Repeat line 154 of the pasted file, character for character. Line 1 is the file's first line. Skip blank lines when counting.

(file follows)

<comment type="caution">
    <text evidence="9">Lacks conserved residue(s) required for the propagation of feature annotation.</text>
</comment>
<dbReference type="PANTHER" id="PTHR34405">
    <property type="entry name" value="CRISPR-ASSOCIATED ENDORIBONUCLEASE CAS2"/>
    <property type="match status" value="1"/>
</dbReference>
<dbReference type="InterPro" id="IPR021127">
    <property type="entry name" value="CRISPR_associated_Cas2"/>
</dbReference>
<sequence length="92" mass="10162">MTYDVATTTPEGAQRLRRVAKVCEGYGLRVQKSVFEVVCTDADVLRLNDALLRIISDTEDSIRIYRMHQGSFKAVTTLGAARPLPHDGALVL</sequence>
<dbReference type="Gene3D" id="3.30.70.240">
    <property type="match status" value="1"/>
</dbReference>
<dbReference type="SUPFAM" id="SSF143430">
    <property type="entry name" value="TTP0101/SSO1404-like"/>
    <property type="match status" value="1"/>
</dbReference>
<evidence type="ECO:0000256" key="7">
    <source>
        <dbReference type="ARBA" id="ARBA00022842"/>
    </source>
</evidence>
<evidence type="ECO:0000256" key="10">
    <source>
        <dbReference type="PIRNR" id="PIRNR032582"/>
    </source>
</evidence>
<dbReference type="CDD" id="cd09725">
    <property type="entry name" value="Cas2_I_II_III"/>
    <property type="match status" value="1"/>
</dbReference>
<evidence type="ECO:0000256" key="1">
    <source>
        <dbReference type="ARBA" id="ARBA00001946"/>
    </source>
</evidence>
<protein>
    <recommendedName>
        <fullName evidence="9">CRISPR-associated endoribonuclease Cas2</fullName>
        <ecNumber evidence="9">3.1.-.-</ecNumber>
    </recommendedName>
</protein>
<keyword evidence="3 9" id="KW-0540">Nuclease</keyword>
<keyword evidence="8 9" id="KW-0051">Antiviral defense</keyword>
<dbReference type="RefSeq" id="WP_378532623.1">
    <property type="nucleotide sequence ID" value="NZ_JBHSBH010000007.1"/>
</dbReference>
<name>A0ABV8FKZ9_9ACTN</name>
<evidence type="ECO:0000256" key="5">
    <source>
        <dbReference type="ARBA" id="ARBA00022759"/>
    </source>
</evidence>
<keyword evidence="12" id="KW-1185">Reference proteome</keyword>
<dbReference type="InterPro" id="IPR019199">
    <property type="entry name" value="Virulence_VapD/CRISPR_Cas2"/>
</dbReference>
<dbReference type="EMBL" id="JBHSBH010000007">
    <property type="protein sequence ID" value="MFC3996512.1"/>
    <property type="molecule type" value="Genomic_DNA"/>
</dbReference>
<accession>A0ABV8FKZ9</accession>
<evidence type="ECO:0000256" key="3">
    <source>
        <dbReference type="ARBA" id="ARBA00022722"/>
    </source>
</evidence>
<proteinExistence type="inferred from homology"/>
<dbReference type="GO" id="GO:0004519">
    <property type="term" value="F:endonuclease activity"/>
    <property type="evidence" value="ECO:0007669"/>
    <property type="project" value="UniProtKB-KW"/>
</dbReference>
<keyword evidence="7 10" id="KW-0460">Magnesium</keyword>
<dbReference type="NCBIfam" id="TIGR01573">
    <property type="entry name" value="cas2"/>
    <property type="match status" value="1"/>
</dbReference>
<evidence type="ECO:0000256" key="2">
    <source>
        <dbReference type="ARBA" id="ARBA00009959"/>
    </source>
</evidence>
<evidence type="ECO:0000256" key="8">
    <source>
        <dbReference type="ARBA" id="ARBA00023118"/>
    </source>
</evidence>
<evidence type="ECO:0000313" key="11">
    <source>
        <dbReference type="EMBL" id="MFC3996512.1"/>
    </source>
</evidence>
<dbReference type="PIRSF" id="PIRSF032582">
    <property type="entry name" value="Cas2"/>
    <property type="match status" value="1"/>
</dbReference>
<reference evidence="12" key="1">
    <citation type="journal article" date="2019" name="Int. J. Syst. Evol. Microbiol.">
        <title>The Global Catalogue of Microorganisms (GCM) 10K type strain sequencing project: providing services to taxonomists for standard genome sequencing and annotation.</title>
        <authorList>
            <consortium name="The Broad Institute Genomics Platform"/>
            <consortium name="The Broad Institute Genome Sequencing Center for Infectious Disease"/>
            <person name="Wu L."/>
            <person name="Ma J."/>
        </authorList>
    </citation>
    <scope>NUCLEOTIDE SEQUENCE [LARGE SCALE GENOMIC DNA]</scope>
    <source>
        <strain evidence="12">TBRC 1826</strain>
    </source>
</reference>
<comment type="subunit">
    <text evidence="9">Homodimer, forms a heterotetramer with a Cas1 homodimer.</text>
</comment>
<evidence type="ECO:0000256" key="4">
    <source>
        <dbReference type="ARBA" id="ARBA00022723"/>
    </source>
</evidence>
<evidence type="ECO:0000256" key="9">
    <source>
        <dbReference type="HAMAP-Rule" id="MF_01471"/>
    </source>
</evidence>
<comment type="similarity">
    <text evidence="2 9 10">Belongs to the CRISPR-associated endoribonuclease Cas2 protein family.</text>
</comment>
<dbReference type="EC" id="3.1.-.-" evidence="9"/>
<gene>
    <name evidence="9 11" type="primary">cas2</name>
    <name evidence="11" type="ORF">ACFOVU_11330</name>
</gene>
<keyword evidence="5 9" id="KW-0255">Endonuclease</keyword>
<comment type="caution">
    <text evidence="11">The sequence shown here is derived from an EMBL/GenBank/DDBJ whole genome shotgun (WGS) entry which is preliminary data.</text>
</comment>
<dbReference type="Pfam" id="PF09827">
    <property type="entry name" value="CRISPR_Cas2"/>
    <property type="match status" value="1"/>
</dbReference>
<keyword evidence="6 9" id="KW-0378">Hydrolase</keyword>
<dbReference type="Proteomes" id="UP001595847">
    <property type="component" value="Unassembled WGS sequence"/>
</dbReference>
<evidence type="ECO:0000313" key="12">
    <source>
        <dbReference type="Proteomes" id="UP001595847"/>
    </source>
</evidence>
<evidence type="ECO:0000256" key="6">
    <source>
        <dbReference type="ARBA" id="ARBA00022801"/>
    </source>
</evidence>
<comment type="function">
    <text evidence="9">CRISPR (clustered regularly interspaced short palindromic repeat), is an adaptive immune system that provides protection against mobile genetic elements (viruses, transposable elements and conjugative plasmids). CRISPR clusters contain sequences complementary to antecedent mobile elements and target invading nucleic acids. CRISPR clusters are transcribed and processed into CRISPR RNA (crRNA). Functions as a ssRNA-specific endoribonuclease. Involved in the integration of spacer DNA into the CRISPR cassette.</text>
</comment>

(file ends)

        <dbReference type="ARBA" id="ARBA00022801"/>